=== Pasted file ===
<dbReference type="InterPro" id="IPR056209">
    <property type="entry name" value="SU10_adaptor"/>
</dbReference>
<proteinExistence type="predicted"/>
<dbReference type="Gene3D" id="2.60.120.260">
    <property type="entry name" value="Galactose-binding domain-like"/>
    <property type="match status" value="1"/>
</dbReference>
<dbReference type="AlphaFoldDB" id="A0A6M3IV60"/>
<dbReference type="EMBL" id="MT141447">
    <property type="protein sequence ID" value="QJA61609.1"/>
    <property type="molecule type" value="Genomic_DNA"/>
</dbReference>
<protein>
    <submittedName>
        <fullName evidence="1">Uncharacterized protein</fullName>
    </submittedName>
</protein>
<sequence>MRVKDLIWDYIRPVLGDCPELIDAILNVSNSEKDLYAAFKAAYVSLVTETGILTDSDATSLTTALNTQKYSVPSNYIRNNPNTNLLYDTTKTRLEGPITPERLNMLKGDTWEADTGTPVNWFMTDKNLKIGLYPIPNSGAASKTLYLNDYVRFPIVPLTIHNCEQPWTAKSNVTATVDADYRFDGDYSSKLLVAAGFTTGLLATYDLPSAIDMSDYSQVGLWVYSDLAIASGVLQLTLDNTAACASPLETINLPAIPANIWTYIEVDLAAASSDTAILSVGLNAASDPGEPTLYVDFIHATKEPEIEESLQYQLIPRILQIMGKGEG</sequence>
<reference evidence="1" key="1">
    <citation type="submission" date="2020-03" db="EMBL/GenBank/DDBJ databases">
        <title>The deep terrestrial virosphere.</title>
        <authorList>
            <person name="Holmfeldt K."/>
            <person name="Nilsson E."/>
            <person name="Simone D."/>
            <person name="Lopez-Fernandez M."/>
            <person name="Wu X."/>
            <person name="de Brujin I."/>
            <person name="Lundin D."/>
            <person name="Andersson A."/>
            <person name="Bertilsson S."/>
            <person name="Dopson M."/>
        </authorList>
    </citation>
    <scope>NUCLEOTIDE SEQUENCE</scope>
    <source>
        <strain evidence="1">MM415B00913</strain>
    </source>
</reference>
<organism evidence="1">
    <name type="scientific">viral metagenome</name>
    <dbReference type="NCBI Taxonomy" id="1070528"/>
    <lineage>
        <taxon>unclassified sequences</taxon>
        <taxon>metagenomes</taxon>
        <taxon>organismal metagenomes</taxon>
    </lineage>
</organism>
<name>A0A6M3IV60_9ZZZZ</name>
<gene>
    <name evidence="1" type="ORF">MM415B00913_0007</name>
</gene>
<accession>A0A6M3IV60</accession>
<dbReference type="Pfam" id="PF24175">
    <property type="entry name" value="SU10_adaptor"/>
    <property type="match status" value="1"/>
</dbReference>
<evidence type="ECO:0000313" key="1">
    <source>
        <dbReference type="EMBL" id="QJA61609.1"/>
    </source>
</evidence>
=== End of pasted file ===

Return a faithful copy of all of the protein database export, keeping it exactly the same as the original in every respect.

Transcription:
<dbReference type="InterPro" id="IPR056209">
    <property type="entry name" value="SU10_adaptor"/>
</dbReference>
<proteinExistence type="predicted"/>
<dbReference type="Gene3D" id="2.60.120.260">
    <property type="entry name" value="Galactose-binding domain-like"/>
    <property type="match status" value="1"/>
</dbReference>
<dbReference type="AlphaFoldDB" id="A0A6M3IV60"/>
<dbReference type="EMBL" id="MT141447">
    <property type="protein sequence ID" value="QJA61609.1"/>
    <property type="molecule type" value="Genomic_DNA"/>
</dbReference>
<protein>
    <submittedName>
        <fullName evidence="1">Uncharacterized protein</fullName>
    </submittedName>
</protein>
<sequence>MRVKDLIWDYIRPVLGDCPELIDAILNVSNSEKDLYAAFKAAYVSLVTETGILTDSDATSLTTALNTQKYSVPSNYIRNNPNTNLLYDTTKTRLEGPITPERLNMLKGDTWEADTGTPVNWFMTDKNLKIGLYPIPNSGAASKTLYLNDYVRFPIVPLTIHNCEQPWTAKSNVTATVDADYRFDGDYSSKLLVAAGFTTGLLATYDLPSAIDMSDYSQVGLWVYSDLAIASGVLQLTLDNTAACASPLETINLPAIPANIWTYIEVDLAAASSDTAILSVGLNAASDPGEPTLYVDFIHATKEPEIEESLQYQLIPRILQIMGKGEG</sequence>
<reference evidence="1" key="1">
    <citation type="submission" date="2020-03" db="EMBL/GenBank/DDBJ databases">
        <title>The deep terrestrial virosphere.</title>
        <authorList>
            <person name="Holmfeldt K."/>
            <person name="Nilsson E."/>
            <person name="Simone D."/>
            <person name="Lopez-Fernandez M."/>
            <person name="Wu X."/>
            <person name="de Brujin I."/>
            <person name="Lundin D."/>
            <person name="Andersson A."/>
            <person name="Bertilsson S."/>
            <person name="Dopson M."/>
        </authorList>
    </citation>
    <scope>NUCLEOTIDE SEQUENCE</scope>
    <source>
        <strain evidence="1">MM415B00913</strain>
    </source>
</reference>
<organism evidence="1">
    <name type="scientific">viral metagenome</name>
    <dbReference type="NCBI Taxonomy" id="1070528"/>
    <lineage>
        <taxon>unclassified sequences</taxon>
        <taxon>metagenomes</taxon>
        <taxon>organismal metagenomes</taxon>
    </lineage>
</organism>
<name>A0A6M3IV60_9ZZZZ</name>
<gene>
    <name evidence="1" type="ORF">MM415B00913_0007</name>
</gene>
<accession>A0A6M3IV60</accession>
<dbReference type="Pfam" id="PF24175">
    <property type="entry name" value="SU10_adaptor"/>
    <property type="match status" value="1"/>
</dbReference>
<evidence type="ECO:0000313" key="1">
    <source>
        <dbReference type="EMBL" id="QJA61609.1"/>
    </source>
</evidence>